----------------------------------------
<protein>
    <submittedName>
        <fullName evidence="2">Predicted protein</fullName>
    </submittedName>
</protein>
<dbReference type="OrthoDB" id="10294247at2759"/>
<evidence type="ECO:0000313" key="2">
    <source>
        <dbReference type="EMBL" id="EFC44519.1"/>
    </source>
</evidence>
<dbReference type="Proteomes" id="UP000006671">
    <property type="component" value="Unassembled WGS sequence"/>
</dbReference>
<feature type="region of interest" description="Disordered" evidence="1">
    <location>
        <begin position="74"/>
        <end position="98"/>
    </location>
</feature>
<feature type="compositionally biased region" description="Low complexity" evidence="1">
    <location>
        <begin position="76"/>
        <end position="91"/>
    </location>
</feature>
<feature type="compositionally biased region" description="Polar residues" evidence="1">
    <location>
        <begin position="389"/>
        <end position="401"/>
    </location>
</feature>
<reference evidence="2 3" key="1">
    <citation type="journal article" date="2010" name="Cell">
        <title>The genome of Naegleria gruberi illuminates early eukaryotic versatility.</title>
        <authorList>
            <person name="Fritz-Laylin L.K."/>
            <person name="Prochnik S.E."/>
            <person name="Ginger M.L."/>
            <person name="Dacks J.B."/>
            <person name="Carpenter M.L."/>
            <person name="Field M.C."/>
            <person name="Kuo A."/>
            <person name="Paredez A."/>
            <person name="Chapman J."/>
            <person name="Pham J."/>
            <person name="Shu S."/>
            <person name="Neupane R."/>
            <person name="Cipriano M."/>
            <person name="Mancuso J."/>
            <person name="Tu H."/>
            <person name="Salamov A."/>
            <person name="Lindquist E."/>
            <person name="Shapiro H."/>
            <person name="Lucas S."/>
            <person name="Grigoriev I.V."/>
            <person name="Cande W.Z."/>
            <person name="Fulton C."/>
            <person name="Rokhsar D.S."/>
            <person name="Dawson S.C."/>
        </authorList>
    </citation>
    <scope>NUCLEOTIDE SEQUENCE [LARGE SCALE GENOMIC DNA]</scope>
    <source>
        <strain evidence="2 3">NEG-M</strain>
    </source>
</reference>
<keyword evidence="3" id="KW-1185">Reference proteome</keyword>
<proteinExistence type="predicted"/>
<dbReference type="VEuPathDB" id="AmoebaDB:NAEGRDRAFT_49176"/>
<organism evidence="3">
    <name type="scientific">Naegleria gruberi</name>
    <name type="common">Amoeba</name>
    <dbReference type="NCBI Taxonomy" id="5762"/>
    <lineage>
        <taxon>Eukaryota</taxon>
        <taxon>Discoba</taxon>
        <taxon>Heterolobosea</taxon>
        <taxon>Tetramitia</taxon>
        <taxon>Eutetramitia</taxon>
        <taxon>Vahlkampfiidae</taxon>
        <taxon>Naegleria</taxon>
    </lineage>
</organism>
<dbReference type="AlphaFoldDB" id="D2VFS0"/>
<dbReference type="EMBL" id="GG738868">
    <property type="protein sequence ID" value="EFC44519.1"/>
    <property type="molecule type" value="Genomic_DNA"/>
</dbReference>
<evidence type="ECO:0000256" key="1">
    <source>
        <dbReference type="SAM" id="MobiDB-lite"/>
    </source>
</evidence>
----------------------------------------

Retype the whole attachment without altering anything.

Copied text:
<protein>
    <submittedName>
        <fullName evidence="2">Predicted protein</fullName>
    </submittedName>
</protein>
<dbReference type="OrthoDB" id="10294247at2759"/>
<evidence type="ECO:0000313" key="2">
    <source>
        <dbReference type="EMBL" id="EFC44519.1"/>
    </source>
</evidence>
<dbReference type="Proteomes" id="UP000006671">
    <property type="component" value="Unassembled WGS sequence"/>
</dbReference>
<feature type="region of interest" description="Disordered" evidence="1">
    <location>
        <begin position="74"/>
        <end position="98"/>
    </location>
</feature>
<feature type="compositionally biased region" description="Low complexity" evidence="1">
    <location>
        <begin position="76"/>
        <end position="91"/>
    </location>
</feature>
<feature type="compositionally biased region" description="Polar residues" evidence="1">
    <location>
        <begin position="389"/>
        <end position="401"/>
    </location>
</feature>
<reference evidence="2 3" key="1">
    <citation type="journal article" date="2010" name="Cell">
        <title>The genome of Naegleria gruberi illuminates early eukaryotic versatility.</title>
        <authorList>
            <person name="Fritz-Laylin L.K."/>
            <person name="Prochnik S.E."/>
            <person name="Ginger M.L."/>
            <person name="Dacks J.B."/>
            <person name="Carpenter M.L."/>
            <person name="Field M.C."/>
            <person name="Kuo A."/>
            <person name="Paredez A."/>
            <person name="Chapman J."/>
            <person name="Pham J."/>
            <person name="Shu S."/>
            <person name="Neupane R."/>
            <person name="Cipriano M."/>
            <person name="Mancuso J."/>
            <person name="Tu H."/>
            <person name="Salamov A."/>
            <person name="Lindquist E."/>
            <person name="Shapiro H."/>
            <person name="Lucas S."/>
            <person name="Grigoriev I.V."/>
            <person name="Cande W.Z."/>
            <person name="Fulton C."/>
            <person name="Rokhsar D.S."/>
            <person name="Dawson S.C."/>
        </authorList>
    </citation>
    <scope>NUCLEOTIDE SEQUENCE [LARGE SCALE GENOMIC DNA]</scope>
    <source>
        <strain evidence="2 3">NEG-M</strain>
    </source>
</reference>
<keyword evidence="3" id="KW-1185">Reference proteome</keyword>
<proteinExistence type="predicted"/>
<dbReference type="VEuPathDB" id="AmoebaDB:NAEGRDRAFT_49176"/>
<organism evidence="3">
    <name type="scientific">Naegleria gruberi</name>
    <name type="common">Amoeba</name>
    <dbReference type="NCBI Taxonomy" id="5762"/>
    <lineage>
        <taxon>Eukaryota</taxon>
        <taxon>Discoba</taxon>
        <taxon>Heterolobosea</taxon>
        <taxon>Tetramitia</taxon>
        <taxon>Eutetramitia</taxon>
        <taxon>Vahlkampfiidae</taxon>
        <taxon>Naegleria</taxon>
    </lineage>
</organism>
<dbReference type="AlphaFoldDB" id="D2VFS0"/>
<dbReference type="EMBL" id="GG738868">
    <property type="protein sequence ID" value="EFC44519.1"/>
    <property type="molecule type" value="Genomic_DNA"/>
</dbReference>
<evidence type="ECO:0000256" key="1">
    <source>
        <dbReference type="SAM" id="MobiDB-lite"/>
    </source>
</evidence>